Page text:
Often, we seek non-relationship, the desire to sever connections by a violent annihilation of those we call “enemy.” Can peace ever be reached this way?
A recent New York Times review of The Good Spy told the story of Robert Ames, a CIA operative who died 30 years ago. Much of Ames’ career was spent in the Middle East, including Lebanon, where “he grew close to Ali Hassan Salameh . . . , a member of the inner circle around Yassir Arafat. Ames treated him as a friend and source rather than as an ‘agent’ or paid spy.” Salameh was killed by Israeli intelligence because of his involvement with the massacre of Israeli athletes at the Munich Olympics in 1972. The author of The Good Spy argues that the relationship between Ames and Salameh provided a back channel for negotiations between the U.S. and the PLO.
What might have been the outcome of a continued relationship between the two men? The successful Camp David Accords concluded in 1978 and the momentum toward peace was in the air. But, just one year later, a promising relationship died with the killing of Salameh and so did a possible turn toward understanding.
In So Far From Home, Margaret Wheatley, expert on organizational systems theory, categorically states:
“Of course we’re entangled. In this universe, relationships are all there is, . . . . At the quantum level, an elementary particle isn’t visible until it collides with another particle, energy meeting energy. In biology, the concept of a solitary individual doesn’t exist—some other discipline made that up. New biology studies the natural world for its ecosystems of inter-onnectedness, for relationships. . . . Nothing living lives alone. We are all bundles of potentiality that manifest only in relationship. . . We can’t be creative or discover new capacities unless we are in a relationship with something outside our self—another person, an idea, a place or situation. We are not self-made individuals. We are creations of entanglement, becoming and changing through relationships.”
I forget how old I was when I learned of the prototypical relationship, that of the Trinity in which the love between the Father and the Son creates the person of the Holy Spirit. This basis of all connection ought to be the holy energy that animates the Church. Certainly, in the person of Pope Francis, it does. But during the time of the recent investigation of religious women, was the concept of relationship ever considered by the important members of the hierarchy who initiated it? Were the persons involved connected in holy mutuality or were “sides” created—one side to give orders, the other to obey without question?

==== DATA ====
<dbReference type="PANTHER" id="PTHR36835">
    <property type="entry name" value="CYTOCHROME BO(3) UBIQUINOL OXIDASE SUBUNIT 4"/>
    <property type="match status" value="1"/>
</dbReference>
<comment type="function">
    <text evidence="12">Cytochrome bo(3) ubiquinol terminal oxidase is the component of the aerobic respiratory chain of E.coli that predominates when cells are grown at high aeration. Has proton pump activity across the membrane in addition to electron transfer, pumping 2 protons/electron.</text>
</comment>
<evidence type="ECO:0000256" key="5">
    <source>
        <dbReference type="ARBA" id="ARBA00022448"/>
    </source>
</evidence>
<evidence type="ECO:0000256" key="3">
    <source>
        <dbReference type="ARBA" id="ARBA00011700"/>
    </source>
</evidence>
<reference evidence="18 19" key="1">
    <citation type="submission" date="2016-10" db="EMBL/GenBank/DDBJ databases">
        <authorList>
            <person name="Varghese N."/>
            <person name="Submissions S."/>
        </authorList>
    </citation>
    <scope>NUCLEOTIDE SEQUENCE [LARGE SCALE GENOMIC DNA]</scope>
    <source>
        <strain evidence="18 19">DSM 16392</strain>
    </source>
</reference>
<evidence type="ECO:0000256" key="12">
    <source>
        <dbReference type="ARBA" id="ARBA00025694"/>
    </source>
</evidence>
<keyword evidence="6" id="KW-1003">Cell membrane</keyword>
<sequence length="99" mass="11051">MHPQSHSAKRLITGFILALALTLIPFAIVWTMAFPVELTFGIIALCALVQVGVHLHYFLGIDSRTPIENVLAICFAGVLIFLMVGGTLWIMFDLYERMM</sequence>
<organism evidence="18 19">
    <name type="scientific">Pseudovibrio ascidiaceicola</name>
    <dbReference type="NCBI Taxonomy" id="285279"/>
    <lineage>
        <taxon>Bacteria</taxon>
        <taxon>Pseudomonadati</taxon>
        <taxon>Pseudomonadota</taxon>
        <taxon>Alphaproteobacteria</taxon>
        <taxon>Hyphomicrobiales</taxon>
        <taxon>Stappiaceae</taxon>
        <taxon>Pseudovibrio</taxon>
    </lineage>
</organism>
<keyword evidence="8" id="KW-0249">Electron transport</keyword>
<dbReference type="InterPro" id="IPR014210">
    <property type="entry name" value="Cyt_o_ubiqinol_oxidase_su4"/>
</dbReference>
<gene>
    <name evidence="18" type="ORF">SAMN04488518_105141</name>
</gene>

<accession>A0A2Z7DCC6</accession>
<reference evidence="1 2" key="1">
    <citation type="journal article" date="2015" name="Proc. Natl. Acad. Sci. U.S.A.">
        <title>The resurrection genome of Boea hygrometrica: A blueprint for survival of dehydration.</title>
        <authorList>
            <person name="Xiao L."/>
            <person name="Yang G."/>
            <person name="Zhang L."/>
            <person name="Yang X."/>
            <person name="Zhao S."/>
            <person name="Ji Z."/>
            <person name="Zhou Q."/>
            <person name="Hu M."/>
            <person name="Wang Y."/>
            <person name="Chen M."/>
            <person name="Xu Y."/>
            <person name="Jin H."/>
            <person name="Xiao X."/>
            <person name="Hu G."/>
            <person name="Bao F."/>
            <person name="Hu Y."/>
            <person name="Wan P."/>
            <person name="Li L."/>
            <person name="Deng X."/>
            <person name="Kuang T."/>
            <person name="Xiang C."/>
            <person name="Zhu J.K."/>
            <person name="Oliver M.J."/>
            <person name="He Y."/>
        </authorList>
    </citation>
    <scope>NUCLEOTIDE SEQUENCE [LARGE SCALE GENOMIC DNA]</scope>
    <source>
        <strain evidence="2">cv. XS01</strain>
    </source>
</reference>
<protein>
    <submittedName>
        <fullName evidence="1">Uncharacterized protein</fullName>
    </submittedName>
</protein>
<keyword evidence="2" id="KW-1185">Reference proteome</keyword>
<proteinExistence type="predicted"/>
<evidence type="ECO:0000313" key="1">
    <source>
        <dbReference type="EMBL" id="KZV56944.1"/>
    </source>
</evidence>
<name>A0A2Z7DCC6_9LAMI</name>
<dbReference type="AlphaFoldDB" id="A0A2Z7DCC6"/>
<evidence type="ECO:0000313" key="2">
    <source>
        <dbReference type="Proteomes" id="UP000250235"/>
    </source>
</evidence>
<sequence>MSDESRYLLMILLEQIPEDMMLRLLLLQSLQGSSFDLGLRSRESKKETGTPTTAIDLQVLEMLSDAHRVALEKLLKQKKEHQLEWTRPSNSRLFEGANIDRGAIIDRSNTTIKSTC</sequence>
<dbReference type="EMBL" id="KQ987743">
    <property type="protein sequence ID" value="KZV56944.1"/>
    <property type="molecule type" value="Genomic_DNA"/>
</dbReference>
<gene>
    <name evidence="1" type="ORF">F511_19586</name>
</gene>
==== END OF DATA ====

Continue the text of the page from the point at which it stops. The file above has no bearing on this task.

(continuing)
I think of relationships often when I listen to a politician, especially of the John McCain type, who advocates more “boots on the ground” in the Middle East. Actually, what I think of at those times is non-relationship, the desire to sever connections by a violent annihilation of those we call “enemy.” To make this enemy into non-being. Can peace ever be reached this way? Peace is what the evolutionary universe wants. But is peace what we all want? This is not ever to deny that war and violence are characteristics of our time. And the temptation is always there to deal with the dark side in a direct and destructive way.
But that doesn’t make it the human way. The human way is to become, in Margaret Wheatley’s term, warriors of the spirit, allowing our relationships to be permeated with compassion and insight.
She states that in the midst of all the struggles of our 21st century, “there is joy because we humans are meant to be together, we are together, we were never separated. . . . In the worst times of loss and grief, when everything has been swept away, we’re still here. We have not lost our compassion or intelligence. We’re still together, just humans, being.”
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